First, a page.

BYU football star Steve Young received the 30th annual Distinguished Utahn Award from the Salt Lake Chapter of the BYU Management Society on Thursday, May 25.
Hundreds of Young’s friends, family and coworkers came to the Little America Hotel ballroom in Salt Lake City to support Young as he received this award. Utah Governor Spencer Cox, Elder Dieter F. Uchtdorf of the Quorum of the Twelve and Elder Robert C. Gay from the Presidency of the Seventy were in attendance representing BYU and the state of Utah as they honored Young.
The BYU Management Society, founded in 1977 by Merrill J. Bateman, is a “worldwide network of business professionals with a shared vision growing moral and ethical leadership and a common code of business conduct and integrity.”
Young was chosen to receive the award by a panel of volunteers who examined his achievements and actions, including his admittance to the Pro Football Hall of Fame in 2005, his founding of multiple businesses in Utah, being a Celebrity Ambassador with Children’s Miracle Network for almost 40 years and publishing multiple books.
Honoring Steve Young
Before the event started, VIP guests were invited to mingle outside the ballroom, reconnecting with friends and meeting new colleagues. A three-course meal was provided for the guests, culminating in an hour-long program honoring Young. Singer Libby Lloyd performed a remix of Katy Perry’s “Firework,” and both Lloyd and Haley Wawro performed the song “For Good” from the musical “Wicked.”
Over the past 30 years, the Distinguished Utahn Award was presented to business, civic and community leaders and organizations for their outstanding contributions to the state of Utah.
Elder Gay and Barbara Young, Steve Young’s wife, spoke about Steve Young’s character and personality both on and off the football field. Both grew to appreciate and love Steve Young as their relationship with him deepened professionally and personally.
Elder Gay named the key figures that supported Steve Young during his life, including his parents, wife and children.
Steve Young “sees people not as problems or burdens, but he sees them as people to be loved,” Elder Gay said.
Barbara Young spoke about his personal life with his family, drawing laughter from the crowd as she shared anecdotes about her husband’s character.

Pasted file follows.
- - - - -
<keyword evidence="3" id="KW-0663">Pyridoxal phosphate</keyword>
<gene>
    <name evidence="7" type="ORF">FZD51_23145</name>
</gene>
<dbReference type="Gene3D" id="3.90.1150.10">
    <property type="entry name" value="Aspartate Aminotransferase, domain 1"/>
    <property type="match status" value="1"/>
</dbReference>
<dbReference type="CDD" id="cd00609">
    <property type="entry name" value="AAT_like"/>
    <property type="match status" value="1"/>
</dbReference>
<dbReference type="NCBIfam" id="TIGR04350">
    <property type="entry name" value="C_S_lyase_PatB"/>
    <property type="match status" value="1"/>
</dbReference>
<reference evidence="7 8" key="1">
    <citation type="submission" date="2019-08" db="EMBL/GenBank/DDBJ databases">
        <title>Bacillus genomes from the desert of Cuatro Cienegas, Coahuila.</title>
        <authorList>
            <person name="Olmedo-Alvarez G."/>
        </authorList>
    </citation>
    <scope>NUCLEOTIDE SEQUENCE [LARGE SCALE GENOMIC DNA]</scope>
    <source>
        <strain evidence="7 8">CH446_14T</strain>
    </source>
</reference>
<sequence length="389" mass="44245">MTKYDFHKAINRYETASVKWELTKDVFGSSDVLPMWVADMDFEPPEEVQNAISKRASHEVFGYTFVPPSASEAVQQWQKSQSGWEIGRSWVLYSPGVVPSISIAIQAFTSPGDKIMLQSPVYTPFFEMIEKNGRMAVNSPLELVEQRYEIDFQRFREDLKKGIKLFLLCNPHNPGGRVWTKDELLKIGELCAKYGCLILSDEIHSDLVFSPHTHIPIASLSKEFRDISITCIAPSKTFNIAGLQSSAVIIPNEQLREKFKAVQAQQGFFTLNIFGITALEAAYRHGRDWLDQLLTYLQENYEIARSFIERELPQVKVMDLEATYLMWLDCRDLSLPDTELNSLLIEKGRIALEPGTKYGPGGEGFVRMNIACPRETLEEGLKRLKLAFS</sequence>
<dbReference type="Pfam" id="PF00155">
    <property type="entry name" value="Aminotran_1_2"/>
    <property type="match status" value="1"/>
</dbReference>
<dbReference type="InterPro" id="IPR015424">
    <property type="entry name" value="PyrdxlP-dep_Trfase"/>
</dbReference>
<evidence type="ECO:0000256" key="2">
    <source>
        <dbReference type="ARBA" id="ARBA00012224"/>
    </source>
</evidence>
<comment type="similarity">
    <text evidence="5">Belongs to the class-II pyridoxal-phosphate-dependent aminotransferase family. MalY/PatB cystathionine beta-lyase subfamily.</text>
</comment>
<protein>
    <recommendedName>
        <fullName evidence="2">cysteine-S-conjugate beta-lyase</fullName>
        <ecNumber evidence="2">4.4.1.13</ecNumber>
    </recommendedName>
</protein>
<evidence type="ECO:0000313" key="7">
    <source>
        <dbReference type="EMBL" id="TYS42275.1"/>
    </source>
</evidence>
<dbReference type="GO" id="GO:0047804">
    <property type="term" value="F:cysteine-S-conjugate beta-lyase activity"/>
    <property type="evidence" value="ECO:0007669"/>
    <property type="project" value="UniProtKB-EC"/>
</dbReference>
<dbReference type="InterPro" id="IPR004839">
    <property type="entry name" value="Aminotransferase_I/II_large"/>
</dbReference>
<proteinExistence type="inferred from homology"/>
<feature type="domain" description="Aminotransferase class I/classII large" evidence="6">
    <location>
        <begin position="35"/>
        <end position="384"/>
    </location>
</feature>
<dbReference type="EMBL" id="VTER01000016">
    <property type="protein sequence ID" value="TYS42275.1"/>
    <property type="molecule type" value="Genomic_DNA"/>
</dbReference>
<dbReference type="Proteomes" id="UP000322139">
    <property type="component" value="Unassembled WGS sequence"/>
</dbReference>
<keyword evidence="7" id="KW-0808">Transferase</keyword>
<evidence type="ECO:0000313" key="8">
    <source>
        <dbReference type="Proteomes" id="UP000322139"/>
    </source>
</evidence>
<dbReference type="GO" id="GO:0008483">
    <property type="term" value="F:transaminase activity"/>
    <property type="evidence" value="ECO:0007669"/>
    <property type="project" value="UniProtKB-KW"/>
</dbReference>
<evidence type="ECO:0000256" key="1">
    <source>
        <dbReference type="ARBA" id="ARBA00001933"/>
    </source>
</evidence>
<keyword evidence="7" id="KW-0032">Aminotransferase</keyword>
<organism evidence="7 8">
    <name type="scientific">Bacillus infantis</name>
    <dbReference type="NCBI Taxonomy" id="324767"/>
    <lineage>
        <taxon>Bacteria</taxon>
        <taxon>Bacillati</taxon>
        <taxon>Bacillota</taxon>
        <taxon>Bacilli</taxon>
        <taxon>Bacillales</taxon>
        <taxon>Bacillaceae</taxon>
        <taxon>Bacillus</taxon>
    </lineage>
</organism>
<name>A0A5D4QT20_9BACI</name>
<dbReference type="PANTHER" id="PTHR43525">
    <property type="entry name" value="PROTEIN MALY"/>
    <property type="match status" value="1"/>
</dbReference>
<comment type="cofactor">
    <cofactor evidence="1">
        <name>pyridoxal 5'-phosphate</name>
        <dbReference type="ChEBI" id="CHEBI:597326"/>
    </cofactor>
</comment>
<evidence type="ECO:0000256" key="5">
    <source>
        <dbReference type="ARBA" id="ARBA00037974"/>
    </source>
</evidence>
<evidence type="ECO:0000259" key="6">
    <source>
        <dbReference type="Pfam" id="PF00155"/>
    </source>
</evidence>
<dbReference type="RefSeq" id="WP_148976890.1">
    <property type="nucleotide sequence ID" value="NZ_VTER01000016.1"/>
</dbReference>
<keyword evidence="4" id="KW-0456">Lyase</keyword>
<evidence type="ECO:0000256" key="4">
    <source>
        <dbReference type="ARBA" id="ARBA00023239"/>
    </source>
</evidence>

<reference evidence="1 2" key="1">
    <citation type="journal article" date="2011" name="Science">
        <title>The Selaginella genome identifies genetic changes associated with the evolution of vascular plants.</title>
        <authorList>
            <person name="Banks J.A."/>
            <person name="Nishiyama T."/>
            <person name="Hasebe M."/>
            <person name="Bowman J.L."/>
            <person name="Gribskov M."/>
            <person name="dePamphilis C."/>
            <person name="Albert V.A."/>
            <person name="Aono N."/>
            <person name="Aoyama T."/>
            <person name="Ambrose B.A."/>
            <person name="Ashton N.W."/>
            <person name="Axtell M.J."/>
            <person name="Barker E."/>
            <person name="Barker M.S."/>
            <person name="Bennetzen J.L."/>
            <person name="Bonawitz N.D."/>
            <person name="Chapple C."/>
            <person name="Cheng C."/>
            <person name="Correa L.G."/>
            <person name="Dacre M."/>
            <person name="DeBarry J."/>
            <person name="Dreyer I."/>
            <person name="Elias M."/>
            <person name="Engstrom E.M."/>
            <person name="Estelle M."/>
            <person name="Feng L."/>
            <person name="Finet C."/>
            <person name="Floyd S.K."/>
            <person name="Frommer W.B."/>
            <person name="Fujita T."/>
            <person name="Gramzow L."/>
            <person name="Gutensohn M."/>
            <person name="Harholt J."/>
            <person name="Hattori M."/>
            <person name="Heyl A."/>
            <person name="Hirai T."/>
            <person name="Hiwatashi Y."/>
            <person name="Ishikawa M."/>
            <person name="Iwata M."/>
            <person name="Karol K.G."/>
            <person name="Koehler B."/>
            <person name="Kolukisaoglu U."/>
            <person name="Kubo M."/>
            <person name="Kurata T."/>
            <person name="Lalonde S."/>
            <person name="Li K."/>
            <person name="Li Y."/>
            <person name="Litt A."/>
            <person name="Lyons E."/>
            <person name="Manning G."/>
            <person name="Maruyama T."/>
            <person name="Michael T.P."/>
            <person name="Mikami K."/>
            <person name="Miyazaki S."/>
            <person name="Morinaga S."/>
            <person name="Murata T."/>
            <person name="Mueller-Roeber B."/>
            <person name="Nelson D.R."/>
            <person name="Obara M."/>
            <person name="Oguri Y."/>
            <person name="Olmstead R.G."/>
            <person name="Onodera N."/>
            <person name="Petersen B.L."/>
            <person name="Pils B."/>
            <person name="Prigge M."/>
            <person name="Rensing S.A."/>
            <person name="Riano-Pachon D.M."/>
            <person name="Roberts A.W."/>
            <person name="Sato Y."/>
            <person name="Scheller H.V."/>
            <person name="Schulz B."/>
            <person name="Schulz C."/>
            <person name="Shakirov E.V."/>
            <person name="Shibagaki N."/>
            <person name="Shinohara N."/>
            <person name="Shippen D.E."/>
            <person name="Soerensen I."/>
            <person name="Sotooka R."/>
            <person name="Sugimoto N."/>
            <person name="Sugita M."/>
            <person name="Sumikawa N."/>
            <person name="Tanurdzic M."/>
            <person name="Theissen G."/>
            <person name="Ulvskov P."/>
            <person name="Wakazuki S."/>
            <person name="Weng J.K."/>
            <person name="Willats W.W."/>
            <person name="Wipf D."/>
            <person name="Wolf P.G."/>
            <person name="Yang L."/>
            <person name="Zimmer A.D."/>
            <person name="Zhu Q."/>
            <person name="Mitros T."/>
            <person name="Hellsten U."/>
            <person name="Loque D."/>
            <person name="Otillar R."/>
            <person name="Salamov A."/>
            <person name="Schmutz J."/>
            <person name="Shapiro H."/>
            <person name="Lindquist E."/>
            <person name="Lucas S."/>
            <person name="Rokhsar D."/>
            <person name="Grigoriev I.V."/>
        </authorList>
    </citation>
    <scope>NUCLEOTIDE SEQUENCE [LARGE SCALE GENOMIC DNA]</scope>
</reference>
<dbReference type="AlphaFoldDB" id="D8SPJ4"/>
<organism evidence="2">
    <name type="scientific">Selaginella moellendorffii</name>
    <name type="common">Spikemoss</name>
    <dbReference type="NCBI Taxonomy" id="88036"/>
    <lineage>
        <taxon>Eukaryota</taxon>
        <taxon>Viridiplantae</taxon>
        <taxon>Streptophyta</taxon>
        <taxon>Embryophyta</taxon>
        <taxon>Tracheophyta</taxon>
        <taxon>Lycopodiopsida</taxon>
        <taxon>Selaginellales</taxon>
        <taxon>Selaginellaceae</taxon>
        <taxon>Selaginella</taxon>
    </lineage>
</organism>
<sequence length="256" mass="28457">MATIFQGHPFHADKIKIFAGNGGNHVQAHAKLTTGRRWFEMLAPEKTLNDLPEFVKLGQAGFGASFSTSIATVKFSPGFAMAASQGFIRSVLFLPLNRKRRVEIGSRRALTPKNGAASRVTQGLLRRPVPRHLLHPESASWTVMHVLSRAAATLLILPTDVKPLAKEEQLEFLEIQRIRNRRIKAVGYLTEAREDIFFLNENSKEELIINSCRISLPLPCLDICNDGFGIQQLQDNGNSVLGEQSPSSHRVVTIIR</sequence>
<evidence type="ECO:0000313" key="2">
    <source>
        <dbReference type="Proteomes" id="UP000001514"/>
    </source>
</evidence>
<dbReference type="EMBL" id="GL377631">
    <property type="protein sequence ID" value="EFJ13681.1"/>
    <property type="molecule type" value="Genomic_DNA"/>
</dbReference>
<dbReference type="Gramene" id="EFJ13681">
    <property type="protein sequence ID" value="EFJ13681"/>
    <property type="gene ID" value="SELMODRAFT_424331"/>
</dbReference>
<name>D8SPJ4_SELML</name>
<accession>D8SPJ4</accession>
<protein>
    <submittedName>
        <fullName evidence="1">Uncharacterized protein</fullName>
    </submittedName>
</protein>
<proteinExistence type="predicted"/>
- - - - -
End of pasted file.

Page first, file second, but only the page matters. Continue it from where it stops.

“I am so grateful to all of you who came out to celebrate this incredible honor for this incredible man,” Barbara Young said.
Steve Young thanked his parents for the way they raised him and the example they set for him to follow. After sharing stories about his football career and his family, he concluded his remarks.
“It’s a full circle moment for me, because you are my people, and I’m your people,” Steven Young said.
He received a standing ovation from the crowd.
The Salt Lake Chapter of the BYUMS provides scholarships for qualifying high school students to attend Utah colleges, as well as colleges connected with The Church of Jesus Christ of Latter-day Saints. Four of the 28 high school students who received scholarships from the Salt Lake Chapter of the BYUMS were invited to receive them from Young himself.
Eighteen-year-old Broc Carrigan will be attending BYU after serving a mission for the Church in the Argentina, Rosario mission. While still in high school, he attended concurrent enrollment programs and graduated with an associate’s degree from Weber State University. Carrigan said it was humbling for him to receive the scholarship.
“I’m just really excited,” Carrigan said. “I applied and didn’t think it would be me.”
Eighteen-year-old Cameryn Coffey will be attending the University of Utah in the fall, pursuing a degree in criminology before applying to law school. Adopted from Ethiopia as a child, she said she wants to give back to others around her in any way possible. When she first received the invitation to the event, she said she was shocked, but ultimately excited to be able to go.
“I didn’t even know there would be an event to go to,” Coffey said.
She plans to join the organization after she graduates, with a desire to “help others achieve their goals.”
Eighteen-year-old Ivy More will attend BYU in the fall, majoring in biology. She is considering applying to serve a mission, but said she was “still thinking about it.” She almost missed the invitation to come to the event, as the scholarship email went to her junk mail instead of her regular email.
“I’m excited for the scholarship,” Moore said. “I’m grateful that I got it, and I’m grateful for all the people who helped me get to where I am now.”
Eighteen-year-old Paige Nelson will also attend BYU in the fall. Her brother is currently on the swim team at BYU, which partially influenced her decision to come to the school. After she attends for a semester, she plans on applying to serve a mission.
“I’m excited,” Nelson said. “This is a really cool opportunity. I’ve never experienced something like this before.”